“The history of cities can be described as the history of water.” — UK Urbanist Matthew Gandy, 2003
In Cebu City, the second largest city in the Philippines, that particular history is being rewritten in a way never seen anywhere before. Contrary to the well-known major municipal water privatizations of the last two decades (including that of Manila), the existing utility in Cebu City is not functionally obsolete, nor has it been systematically de-funded in order to justify a contract with a private vendor. Here, the city’s individual entrepreneurs have bypassed the municipal provider on their own.
Personal interviews with officials from the Philippine Department of Environmental Resources, the University of San Carlos Water Resources Department, the Metropolitan Cebu Water Department, residents, business owners, and other civic leaders reveal much about the water politics in this physically small but densely packed city of over two million people. In 2010, tests of well and municipal water showed both the saline intrusion and bacteriological contamination that have led to the private revolution.
While water supply is certainly part of political discourse, the politics of water are rarely transparent. The public is seldom aware of the tradeoffs that are made. Governments are not about to implicitly offer a menu of choices when doing so might undermine a choice that has already been made. In the case of large scale water privatization, the money and complexity are such that contracts cannot be easily be broken without heavy losses and penalties. In 2002, the U.N. decreed that humans have a right to safe, sufficient and affordable water for personal domestic use. But this did not imply that it must be provided by the public sector. In fact, reaching international safe water goals is often the rationale used by international aid agencies to justify privatization.
Private water systems were not uncommon historically, but a shift to public control took place in the United Kingdom and elsewhere beginning in the late 19th century, when private control did not result in safe water. During the 1990s, new privatization efforts were made. State failure replaced market failure as a conceptual framework on which this could be built. Under this rubric water is a private, tradable good, and scarcity is the result of mismanagement by government entities.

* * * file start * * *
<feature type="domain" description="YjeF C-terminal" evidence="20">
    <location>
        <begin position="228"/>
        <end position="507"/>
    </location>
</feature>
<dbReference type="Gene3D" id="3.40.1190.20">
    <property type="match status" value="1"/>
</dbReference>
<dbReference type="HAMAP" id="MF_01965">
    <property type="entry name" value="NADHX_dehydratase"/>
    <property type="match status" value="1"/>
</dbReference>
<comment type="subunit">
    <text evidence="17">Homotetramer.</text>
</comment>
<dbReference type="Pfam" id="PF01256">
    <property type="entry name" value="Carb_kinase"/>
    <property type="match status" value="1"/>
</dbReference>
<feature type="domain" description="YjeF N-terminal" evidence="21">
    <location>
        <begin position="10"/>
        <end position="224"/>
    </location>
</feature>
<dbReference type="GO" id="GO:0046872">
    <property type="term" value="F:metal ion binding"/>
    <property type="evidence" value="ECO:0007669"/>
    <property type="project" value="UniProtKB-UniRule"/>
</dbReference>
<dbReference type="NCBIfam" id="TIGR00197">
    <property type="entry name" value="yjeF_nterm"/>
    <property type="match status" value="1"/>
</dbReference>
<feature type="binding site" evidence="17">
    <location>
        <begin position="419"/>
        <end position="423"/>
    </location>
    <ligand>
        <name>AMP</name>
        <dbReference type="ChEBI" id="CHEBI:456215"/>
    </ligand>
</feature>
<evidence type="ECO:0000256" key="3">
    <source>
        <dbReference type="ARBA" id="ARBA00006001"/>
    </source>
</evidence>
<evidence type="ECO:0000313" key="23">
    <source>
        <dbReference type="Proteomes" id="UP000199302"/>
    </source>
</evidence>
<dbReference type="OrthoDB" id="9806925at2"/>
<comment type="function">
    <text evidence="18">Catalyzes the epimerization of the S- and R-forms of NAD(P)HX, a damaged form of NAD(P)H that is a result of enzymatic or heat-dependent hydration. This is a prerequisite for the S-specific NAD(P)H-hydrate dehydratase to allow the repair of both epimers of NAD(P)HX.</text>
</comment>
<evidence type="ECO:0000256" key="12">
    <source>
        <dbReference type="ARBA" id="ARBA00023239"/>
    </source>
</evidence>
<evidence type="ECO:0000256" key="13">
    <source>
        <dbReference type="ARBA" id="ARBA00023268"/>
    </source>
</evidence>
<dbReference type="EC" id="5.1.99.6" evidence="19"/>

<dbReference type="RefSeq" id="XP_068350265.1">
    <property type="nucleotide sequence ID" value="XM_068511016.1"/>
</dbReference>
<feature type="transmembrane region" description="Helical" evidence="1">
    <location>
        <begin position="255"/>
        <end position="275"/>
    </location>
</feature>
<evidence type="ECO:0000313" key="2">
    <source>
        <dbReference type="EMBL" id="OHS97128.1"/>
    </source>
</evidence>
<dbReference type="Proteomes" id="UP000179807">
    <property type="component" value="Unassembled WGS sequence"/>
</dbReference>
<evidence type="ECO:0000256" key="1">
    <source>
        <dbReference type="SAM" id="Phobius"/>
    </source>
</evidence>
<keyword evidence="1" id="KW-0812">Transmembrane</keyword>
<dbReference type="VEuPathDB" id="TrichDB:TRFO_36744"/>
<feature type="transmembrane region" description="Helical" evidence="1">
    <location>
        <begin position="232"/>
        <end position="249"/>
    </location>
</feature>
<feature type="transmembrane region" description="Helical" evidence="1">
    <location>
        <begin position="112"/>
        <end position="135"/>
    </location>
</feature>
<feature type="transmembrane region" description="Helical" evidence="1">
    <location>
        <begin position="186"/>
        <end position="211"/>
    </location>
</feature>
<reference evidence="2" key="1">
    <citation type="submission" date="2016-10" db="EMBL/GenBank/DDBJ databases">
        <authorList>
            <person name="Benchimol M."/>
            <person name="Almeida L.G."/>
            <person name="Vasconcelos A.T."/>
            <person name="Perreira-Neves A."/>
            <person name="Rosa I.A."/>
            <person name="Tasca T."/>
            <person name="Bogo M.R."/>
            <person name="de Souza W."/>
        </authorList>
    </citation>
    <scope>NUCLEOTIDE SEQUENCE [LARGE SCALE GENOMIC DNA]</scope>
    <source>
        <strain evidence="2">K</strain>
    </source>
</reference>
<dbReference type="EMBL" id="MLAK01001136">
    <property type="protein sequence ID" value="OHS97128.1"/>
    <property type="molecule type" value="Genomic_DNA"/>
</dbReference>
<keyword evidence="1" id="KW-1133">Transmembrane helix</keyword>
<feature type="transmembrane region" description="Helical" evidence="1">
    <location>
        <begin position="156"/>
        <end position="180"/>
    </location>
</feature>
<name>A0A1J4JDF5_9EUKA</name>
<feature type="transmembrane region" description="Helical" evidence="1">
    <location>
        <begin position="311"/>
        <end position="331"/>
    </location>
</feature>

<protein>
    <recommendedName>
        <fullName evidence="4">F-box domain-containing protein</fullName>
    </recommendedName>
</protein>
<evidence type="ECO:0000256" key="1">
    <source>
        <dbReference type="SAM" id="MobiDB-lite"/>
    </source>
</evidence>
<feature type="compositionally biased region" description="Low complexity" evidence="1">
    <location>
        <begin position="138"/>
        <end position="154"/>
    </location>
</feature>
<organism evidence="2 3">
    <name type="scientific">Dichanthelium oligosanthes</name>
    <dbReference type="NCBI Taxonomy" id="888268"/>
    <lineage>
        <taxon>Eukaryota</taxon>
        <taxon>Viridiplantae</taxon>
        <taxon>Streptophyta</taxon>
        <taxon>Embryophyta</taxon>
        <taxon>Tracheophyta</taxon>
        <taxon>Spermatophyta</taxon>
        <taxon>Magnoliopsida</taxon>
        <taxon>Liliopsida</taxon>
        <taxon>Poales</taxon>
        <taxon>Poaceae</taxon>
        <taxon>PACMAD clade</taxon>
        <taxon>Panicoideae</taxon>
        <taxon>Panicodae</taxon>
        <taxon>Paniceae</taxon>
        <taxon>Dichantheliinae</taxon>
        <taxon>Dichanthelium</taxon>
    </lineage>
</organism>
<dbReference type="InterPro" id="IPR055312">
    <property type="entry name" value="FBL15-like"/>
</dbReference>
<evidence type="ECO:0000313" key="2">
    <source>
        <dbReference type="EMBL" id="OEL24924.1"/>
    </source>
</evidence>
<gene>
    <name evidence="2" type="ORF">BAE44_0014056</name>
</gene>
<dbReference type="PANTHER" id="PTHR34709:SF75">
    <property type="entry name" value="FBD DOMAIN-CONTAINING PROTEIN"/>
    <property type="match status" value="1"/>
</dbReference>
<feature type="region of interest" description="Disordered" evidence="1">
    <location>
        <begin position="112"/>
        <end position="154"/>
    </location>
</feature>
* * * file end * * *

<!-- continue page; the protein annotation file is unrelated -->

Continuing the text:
Major privatization deals were made in Latin America and in Asia. Their large cities with a burgeoning middle class, and — often — failing utilities seemed to offer the perfect void for large multinational firms such as Bechtel and Suez to fill with modern and efficient delivery systems. But despite the promises of privatization, the areas least served by public regimes tended to remain so under private controls. The shift from government–as- provider back to dependence on the private sector was based on the assumption that government wastes resources because it lacks competition.
Arguments on the issue come up against the inherent difficulties in applying market value to government works. Water pricing rarely takes into account the public health benefits of safe water. And externalities like pollution and disease are impossible to price and easy to undervalue.
Cebu is one of several Asian mid-sized cities where small, private water providers thrive. These providers — hundreds of them — have taken 'small scale' to a new level: they are literally mom and pop operations. Where suppliers in other mid-sized Asian cities are part of a small network, in Cebu none of the private operations has a network. They do not complete with the Municipal Cebu Water Department, or extend its network cooperatively. Instead, all are relying on existing groundwater supplies, whether from a private well or a municipal connection.